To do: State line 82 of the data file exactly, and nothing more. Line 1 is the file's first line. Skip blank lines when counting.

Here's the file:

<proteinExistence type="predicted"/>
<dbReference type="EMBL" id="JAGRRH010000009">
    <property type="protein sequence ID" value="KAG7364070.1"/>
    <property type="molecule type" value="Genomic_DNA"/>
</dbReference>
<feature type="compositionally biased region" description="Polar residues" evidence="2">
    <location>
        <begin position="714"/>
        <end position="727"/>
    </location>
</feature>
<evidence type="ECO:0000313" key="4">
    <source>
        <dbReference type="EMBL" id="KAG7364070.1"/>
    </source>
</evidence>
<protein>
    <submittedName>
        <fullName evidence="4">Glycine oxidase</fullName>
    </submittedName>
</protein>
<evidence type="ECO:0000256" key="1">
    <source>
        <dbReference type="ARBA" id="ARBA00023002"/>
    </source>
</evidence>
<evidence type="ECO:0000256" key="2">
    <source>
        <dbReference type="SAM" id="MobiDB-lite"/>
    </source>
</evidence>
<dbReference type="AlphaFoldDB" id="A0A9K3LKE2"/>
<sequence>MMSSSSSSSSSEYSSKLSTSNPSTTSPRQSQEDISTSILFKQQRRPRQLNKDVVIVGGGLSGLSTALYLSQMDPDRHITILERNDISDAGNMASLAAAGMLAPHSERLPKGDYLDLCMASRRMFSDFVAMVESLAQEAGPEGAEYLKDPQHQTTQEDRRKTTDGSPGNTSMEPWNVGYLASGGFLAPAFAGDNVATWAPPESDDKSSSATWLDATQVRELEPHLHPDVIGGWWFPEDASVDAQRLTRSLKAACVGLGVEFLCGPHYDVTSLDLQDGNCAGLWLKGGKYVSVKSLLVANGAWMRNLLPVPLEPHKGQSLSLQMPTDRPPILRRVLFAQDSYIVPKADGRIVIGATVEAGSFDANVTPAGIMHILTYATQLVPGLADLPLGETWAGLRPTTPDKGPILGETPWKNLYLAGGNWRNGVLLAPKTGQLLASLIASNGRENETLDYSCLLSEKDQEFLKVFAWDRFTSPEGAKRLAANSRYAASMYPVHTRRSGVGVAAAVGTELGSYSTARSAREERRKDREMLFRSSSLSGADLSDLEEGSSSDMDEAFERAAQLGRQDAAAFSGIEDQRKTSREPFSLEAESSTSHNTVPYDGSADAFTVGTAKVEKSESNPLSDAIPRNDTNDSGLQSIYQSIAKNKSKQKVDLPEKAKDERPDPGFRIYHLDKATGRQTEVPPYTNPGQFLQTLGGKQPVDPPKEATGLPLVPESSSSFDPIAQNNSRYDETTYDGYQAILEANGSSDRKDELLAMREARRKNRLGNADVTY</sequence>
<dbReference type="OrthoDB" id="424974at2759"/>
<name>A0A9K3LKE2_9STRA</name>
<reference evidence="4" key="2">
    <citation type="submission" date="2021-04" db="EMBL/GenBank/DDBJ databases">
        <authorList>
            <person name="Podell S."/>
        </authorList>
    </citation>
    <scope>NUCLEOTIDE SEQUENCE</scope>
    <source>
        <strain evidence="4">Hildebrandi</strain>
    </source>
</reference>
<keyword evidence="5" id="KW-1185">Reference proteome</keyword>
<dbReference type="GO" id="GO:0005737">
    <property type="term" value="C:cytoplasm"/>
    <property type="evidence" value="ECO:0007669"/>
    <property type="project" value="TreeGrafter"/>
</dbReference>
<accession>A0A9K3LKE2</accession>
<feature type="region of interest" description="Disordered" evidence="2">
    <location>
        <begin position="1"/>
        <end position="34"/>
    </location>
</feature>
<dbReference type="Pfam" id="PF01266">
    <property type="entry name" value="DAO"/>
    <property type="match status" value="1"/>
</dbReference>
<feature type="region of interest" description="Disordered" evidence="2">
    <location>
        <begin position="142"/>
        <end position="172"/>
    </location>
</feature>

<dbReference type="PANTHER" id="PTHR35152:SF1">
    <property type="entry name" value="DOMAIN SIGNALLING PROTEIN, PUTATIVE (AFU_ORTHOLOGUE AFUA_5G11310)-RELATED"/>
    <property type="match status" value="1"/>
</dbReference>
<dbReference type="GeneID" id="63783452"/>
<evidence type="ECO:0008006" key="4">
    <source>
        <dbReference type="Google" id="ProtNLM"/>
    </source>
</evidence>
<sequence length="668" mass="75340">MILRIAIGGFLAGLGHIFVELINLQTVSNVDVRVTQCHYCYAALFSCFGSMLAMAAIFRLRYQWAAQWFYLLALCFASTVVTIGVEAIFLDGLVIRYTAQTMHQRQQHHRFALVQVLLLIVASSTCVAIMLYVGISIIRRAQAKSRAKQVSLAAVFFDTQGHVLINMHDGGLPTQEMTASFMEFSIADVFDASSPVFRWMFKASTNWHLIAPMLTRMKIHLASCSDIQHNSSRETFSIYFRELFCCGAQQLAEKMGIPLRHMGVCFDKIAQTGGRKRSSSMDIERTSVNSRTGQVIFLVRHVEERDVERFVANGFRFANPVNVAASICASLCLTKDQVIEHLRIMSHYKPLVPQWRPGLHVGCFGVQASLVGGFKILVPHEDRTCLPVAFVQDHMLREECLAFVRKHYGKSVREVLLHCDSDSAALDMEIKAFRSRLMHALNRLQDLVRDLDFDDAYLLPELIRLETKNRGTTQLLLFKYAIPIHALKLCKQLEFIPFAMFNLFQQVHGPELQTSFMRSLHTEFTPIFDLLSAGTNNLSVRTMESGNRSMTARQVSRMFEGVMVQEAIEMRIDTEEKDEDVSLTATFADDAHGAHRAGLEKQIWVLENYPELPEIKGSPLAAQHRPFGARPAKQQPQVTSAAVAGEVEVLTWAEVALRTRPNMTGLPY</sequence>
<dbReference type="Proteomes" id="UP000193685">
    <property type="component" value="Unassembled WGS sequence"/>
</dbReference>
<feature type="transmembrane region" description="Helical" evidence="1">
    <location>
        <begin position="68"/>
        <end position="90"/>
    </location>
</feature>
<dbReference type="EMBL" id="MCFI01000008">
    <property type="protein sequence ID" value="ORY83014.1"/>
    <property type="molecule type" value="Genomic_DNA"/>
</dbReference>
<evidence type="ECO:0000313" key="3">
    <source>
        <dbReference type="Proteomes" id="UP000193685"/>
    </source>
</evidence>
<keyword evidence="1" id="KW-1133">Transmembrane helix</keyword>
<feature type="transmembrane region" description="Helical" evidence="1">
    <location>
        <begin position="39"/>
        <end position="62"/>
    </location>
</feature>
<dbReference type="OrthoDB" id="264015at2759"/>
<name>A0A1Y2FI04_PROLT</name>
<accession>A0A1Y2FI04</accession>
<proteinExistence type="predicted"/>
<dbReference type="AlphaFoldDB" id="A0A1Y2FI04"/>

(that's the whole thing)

    <property type="component" value="Unassembled WGS sequence"/>